A woman has been conned out of most of her life savings in what turned out to be a bogus gold deal.
The unsuspecting victim parted with tens of thousands of pounds worth of money to an online scammer who promised her a cut of a gold deal.
The money was paid out over an extended period of time and amounted to most of her life savings, a senior police officer has revealed.
PSNI Chief Superintendent Simon Walls said the scam was part of a recent flurry that have used Facebook and Google Hangouts to target people in the north.
“The consequence for that person is they have lost tens of thousands of pounds,” he said.
The scammers reach out, befriending people, and after cultivating a relationship, they ultimately ask their targets to invest in their attempt to move either diamonds or gold out of a foreign country, with the promise of a percentage of the haul’s value.
Mr Walls said the local victim felt she had developed a real friendship with the criminal.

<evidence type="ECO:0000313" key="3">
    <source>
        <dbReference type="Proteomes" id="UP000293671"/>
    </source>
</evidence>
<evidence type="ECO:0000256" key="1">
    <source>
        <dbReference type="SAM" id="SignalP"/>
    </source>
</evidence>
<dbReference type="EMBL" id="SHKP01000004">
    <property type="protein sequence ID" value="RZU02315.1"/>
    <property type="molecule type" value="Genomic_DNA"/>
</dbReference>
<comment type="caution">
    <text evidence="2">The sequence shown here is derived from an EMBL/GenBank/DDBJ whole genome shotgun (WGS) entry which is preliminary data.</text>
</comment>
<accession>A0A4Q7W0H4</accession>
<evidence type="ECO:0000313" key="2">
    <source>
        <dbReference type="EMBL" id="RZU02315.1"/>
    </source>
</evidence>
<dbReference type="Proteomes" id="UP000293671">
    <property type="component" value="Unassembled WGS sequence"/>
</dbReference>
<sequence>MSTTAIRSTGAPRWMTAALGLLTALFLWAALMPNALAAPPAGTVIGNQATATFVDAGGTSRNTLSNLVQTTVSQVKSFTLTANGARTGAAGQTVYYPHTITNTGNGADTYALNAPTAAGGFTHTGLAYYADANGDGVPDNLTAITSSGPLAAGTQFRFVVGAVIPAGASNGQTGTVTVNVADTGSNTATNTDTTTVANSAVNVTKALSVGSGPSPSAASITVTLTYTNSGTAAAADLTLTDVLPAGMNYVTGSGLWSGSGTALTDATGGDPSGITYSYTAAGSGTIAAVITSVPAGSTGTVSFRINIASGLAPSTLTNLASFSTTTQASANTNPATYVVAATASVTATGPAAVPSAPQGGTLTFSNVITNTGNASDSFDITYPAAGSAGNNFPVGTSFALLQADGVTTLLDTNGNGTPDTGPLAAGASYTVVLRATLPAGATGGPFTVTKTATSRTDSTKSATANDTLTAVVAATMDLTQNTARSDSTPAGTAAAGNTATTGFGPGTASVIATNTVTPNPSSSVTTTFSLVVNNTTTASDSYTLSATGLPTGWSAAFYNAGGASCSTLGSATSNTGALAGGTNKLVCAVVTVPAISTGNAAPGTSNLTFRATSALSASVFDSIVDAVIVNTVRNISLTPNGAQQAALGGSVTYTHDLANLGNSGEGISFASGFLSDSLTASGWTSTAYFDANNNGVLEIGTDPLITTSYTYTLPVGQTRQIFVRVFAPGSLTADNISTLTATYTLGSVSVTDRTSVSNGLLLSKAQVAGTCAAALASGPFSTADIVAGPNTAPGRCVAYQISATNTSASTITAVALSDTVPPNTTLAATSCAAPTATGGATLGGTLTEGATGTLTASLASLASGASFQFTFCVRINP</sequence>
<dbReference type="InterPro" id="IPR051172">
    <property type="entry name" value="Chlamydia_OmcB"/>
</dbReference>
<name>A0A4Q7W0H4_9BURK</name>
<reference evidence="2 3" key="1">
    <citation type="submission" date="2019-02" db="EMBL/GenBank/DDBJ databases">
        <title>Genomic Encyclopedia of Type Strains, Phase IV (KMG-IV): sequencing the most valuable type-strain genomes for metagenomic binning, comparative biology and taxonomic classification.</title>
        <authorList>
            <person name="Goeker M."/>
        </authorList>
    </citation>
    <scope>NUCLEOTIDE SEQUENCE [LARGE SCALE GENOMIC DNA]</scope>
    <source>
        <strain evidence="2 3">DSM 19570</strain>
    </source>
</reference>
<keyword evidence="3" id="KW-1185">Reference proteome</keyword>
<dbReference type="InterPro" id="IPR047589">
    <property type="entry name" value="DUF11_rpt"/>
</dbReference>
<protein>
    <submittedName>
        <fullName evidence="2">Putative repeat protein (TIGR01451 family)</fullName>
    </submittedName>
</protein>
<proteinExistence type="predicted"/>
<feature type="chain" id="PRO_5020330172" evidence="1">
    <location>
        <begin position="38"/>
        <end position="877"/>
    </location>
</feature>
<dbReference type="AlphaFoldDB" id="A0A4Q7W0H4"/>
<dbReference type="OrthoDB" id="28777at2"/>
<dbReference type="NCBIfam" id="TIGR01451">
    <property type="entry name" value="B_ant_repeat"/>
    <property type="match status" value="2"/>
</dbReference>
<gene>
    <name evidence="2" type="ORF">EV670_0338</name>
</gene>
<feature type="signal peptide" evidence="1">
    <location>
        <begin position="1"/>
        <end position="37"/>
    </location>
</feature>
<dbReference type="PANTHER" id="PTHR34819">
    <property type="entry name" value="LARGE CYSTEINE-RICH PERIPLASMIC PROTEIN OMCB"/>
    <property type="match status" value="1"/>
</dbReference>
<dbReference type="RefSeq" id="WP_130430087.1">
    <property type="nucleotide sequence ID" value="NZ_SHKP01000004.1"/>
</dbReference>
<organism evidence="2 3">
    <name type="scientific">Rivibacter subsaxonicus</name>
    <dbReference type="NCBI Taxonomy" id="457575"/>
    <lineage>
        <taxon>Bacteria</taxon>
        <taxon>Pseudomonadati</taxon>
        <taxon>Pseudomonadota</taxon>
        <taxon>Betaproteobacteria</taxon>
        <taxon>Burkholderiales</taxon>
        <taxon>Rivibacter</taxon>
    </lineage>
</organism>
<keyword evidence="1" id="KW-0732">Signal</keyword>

“In this case the money was provided over a period of time. We are talking about significant amounts of money,” said the chief superintendent.
“This person lost most of their life savings.
“So many of us are online, so many have social media apps on our phone, so many are comfortable with that type of interaction with people.
“It’s communication with people from a distance and at a distance and this is the way this is happening.”
Mr Walls urged people to adopt a “healthy paranoia” with any unsolicited approach.
“If you don’t engage, if you don’t get drawn in, you are not going to lose your savings, you are not going to have your account compromised and go through the trauma of all that,” he said.
Mr Walls said other recent phishing scams reported in Northern Ireland include bogus emails purporting to be from Apple, as well as retailer Banana Republic.
He added that the fact that there has been “no let-up” in the amount of scams doing the rounds.
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